Welcome to Hell
Title: Neon Abyss
Platform: Nintendo Switch, PC, PS4 (reviewed), and Xbox One
Developer: Veewo Games
Publisher: Team17 Digital Ltd.
Release date: Out Now
tl;dr: Great idea destroyed by questionable controls
Price: Â£16 / $20
Family Focus: Click here for more information.
Neon Abyss stars a nameless protagonist who wakes up in a bar and realizes that he is stuck in Hell. To survive, he needs to go through 5 levels of running, jumping and shooting in order to lift the curse. Unfortunately, every time he dies, he starts over on a different level. Can you survive?
Neon Abyss is a 2D run n’ gun shooter set in a roguelike environment; meaning that no two playthroughs will be the same because every time you die, the levels’ layout will change. Levels are also Metroidvania-like where you have to go around, room to room, to find the boss before moving forward to the next level. It can be useful to explore each level so you can earn more money and find Eggs (more on that a bit below).
As you navigate through the levels, you’ll come across treasure chests, some of which will include eggs. Once picked up, the eggs will follow up until they hatch. While some of the time, it won’t hatch anything, other times, it’ll hatch helpful little buddies that can fire additional bullets or protect the character from enemy projectiles. Unfortunately, your little companions aren’t immortal as they can be killed by enemies.
If and when you survive from level to level in a single playthrough, you’ll come across items that will give you a leg up on the enemies. You’ll be able to pick up items that increase your rate of fire, your health, shields which gives you an added layer of protection, etc… This is will be of great help the further you make it. But remember: if you die, you lose it all.
The biggest problem with the game is the controls: it features a twin-stick style mechanic to shoot your weapon and uses a shoulder button to jump by default. Thankfully, players can change the default jump button to something more convenient like a face button… except the OK button. For example, on PS4, you use the X button to OK changes and navigate menus, but you can’t use it to map the Jump to it. And additionally, you cannot map shooting to a trigger or face button. You can also use (limited) grenades, which is mapped to the Square button (on PS4), but reflex will have you press the grenade button to shoot so you end up wasting them.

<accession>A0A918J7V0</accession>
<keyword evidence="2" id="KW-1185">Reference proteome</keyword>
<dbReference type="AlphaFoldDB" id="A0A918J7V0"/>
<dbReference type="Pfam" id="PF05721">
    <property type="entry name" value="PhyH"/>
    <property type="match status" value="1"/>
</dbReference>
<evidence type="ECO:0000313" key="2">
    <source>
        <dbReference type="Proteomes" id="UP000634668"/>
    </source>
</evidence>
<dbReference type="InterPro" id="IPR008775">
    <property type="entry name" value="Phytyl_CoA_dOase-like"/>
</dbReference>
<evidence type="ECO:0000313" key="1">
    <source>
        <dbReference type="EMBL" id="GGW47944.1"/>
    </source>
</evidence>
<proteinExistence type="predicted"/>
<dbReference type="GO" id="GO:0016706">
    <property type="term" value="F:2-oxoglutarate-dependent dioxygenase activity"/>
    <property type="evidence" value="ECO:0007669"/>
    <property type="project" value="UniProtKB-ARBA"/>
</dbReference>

Another problem and a questionable addition as well, the developers implemented a password-like system. Every time you die, you’re given a short password that can be used at a statue outside the bar after you die. But the problem is, you are actually penalized for using it. Trophies and Achievements will be locked and you can’t use Faith Gems to unlock new characters (among other things). Why even bother with this considering the game is pretty short (5 levels) and why penalize players for using it?
Neon Abyss is definitely its best appeal. It’s a world full of synth-wave inspired colour patterns that give it a unique aesthetic. While the levels are procedurally generated after every death, there’s not much of a difference in the visuals; almost as it going through the similar-looking level over and over again. The soundtrack adds a layer of intensity to the sometimes crazy on-screen action. It’s upbeat, rock-like with a pinch of synth-wave making for a unique combination.
On paper, Neon Abyss sounds great. A 2D run n’ gun with random levels after every death? It could’ve been so much more, unfortunately, the controls pretty much killed it for me. While you’ll die often, it’ll be mostly due to the clunky controls and the lack of option to remap them. Twin stick controls work best in shumps. In a 2D game like Neon Abyss, it adds a level of unnecessary frustration. This is an easy pass considering the better options available in the genre.
- Great aesthetic.
- Great boss design.
- Frustrating and counterintuitive controls.
- Pointless password system.
Neon Abyss is rated T for Teen and PEGI 16 due to blood, crude humor, gore and violence.
This review is based on a review copy of the game provided by the publisher